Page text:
Some proponents of U.S. energy independence promote wider use of alternatives such as ethanol fuel, methanol, biodiesel, plug-in hybrids and other alternative propulsion. A 2013 report published by the Fuel Freedom Foundation said that without a shift to domestic feedstocks for fuel, such as natural gas and biomass, the U.S. would not be able to achieve energy independence. As of 2014, the United States imposes an import tariff of 54 cents a gallon on ethanol fuel (there is no such import tariff on oil). Ethanol fuel in Brazil is produced from sugarcane, which yields much more fuel per acre than the corn used for ethanol production in the United States.
In Canada and Mexico there is also the concern not to have energy policy dictated by the United States, as well as tension over American ownership of energy companies.
In 1937 Mexico passed a constitutional amendment to nationalize its oil industry, which led to the creation of Pemex, the national oil company. There have been several proposals to privatize Pemex since, but they have never come to fruition as many Mexicans fear foreign control of this strategic industry.
The 1957 Canadian election was fought partially in response to the 1956 Pipeline Debate which concerned whether or not the government should allow a U.S.-owned company to build a trans-Canadian gas pipeline and whether the route should be entirely within Canada or partly through the United States. The right-leaning Progressive Conservatives and leftist Co-operative Commonwealth Federation opposition parties opposed American involvement in the pipeline while the Liberal government supported it. The Liberals were defeated in the 1957 election.
In 1973 Canada created its own state energy company Petro-Canada. It began operations in 1976, though it bought assets from private companies rather than seizing them as in many other countries. In 1980 the National Energy Program was launched to create oil self-sufficiency within Canada. It attempted to use tax incentives to discourage oil exports (mostly from Western Canada, primarily the province of Alberta) to the US, and redirect these towards to the oil importing provinces of Eastern Canada. The Foreign Investment Review Agency was also created to screen foreign (mostly U.S.) takeovers of Canadian companies. These policies were bitterly opposed by the provincial government of Alberta, and were repealed and reserved during the Conservative government of 1984-1993 which sought closer economic ties with the U.S., including the Canada-US Free Trade Agreement of 1988.
-Learn from Past Pipelines
The Trans-Alaska Pipeline: Lessons for the Keystone XL Pipeline Debate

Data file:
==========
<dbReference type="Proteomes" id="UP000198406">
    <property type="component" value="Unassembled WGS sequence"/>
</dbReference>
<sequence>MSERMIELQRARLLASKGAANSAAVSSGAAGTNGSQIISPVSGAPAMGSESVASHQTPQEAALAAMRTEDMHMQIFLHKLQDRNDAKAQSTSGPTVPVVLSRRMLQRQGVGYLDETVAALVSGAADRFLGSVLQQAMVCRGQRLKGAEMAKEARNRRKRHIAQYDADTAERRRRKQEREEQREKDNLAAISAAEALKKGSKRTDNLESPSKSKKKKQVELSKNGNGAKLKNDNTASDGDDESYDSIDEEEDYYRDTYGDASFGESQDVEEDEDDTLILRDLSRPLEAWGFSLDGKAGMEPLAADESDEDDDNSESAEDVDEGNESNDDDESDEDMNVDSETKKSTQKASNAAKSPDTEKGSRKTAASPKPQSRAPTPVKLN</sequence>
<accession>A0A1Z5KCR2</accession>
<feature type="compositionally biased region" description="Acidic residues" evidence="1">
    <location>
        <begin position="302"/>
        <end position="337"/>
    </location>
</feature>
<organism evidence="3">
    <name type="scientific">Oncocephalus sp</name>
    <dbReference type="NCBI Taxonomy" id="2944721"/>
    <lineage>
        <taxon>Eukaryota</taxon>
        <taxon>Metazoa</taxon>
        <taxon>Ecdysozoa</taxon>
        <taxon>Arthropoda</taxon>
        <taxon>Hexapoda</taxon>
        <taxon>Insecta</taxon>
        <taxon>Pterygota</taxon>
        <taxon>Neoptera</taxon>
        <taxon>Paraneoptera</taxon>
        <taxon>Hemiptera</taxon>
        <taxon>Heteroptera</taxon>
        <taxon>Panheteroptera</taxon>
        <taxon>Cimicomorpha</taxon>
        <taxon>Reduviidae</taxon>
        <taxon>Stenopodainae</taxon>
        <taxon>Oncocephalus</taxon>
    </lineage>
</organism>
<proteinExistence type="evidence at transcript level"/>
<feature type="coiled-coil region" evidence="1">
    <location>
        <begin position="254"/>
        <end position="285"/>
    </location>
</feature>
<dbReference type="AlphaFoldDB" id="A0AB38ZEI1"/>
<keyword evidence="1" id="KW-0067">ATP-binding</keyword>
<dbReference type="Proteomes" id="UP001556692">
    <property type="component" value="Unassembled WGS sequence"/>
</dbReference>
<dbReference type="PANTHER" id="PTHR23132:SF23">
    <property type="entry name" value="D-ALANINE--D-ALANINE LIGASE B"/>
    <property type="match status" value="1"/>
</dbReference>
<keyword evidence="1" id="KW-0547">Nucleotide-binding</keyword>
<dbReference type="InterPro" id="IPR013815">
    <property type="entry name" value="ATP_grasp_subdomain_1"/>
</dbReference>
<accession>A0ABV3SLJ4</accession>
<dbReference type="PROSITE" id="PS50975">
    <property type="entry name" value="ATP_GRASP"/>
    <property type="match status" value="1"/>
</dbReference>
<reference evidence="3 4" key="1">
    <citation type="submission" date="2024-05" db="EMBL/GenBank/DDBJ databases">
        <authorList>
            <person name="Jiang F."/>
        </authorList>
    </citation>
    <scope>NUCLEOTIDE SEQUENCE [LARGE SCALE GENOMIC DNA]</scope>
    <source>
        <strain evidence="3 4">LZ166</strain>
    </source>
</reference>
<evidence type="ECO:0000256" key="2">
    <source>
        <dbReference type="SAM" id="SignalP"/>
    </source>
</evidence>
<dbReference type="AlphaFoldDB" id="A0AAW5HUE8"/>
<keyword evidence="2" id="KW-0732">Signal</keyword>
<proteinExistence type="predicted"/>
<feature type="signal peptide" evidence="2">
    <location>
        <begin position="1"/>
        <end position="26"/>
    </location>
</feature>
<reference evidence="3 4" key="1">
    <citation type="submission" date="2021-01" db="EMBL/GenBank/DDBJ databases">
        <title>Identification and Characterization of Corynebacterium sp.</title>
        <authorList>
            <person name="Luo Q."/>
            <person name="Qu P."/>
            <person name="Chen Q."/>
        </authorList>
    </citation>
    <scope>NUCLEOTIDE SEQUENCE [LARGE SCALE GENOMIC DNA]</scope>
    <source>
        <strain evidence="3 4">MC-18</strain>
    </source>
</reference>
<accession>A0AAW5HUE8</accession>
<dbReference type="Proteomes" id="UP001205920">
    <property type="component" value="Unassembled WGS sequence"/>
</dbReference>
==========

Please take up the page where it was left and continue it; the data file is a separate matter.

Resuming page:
November 18, 2014 20 min read Download Report heritage.org
“..Proponents touted the jobs associated with the pipeline, but then as now, these jobs were discarded as “temporary.” As Brew noted in the environmental impact analysis, “At the end of construction, unemployment would probably increase.”..
As far as the pipeline’s harmful effects on the ecosystem, those fears were never realized. A study presented in 2002 at the American Society of Civil Engineers 11th International Conference on Cold Regions Engineering found:
[T]he ecosystems affected by the operation of TAPS and associated activity for almost 25 years are healthy. With the exception of very limited local impacts, the vegetation, fish, and wildlife along TAPS have not been impacted at the resource population level. TAPS, as it exists today, is simply another feature on the landscape, to which the flora and fauna have habituated. Even Alaska’s North Slope, with extensive oil fields, has a healthy community of flora and fauna. Populations of large and small mammals, birds, and fish are healthy despite development of the oil field.…
Total oil spilled averaged less than 8,083 barrels (340,000 gallons) per year, including the Exxon Valdez spill, since the pipeline opened, while production has averaged nearly 20 billion gallons annually. Not counting the Valdez spill, which was not a result of problems with the pipeline, total oil spilled averaged 1,151 barrels per year throughout TAPS, including all other Alyeska spills, shipper vessel spills, and contractor spills. Including the Valdez spill, which was approximately 150,000 barrels, just over 291,000 barrels was spilled from 1977 to 2012 (8,083 barrels per year) out of around 400 million barrels produced annually. Many of the spills were small and easily contained and cleaned up, posing no environmental threat. …
The pipeline has transported nearly 17 billion barrels of oil over the past 37 years. Today, TAPS transports more than 500,000 barrels of oil per day. Although the volume continues to decline gradually from the peak of 2.1 million barrels per day, the original estimate of 10 billion barrels of total production was exceeded in 1994. Every barrel flowing through the TAPS is another barrel of economic benefit exceeding expectations.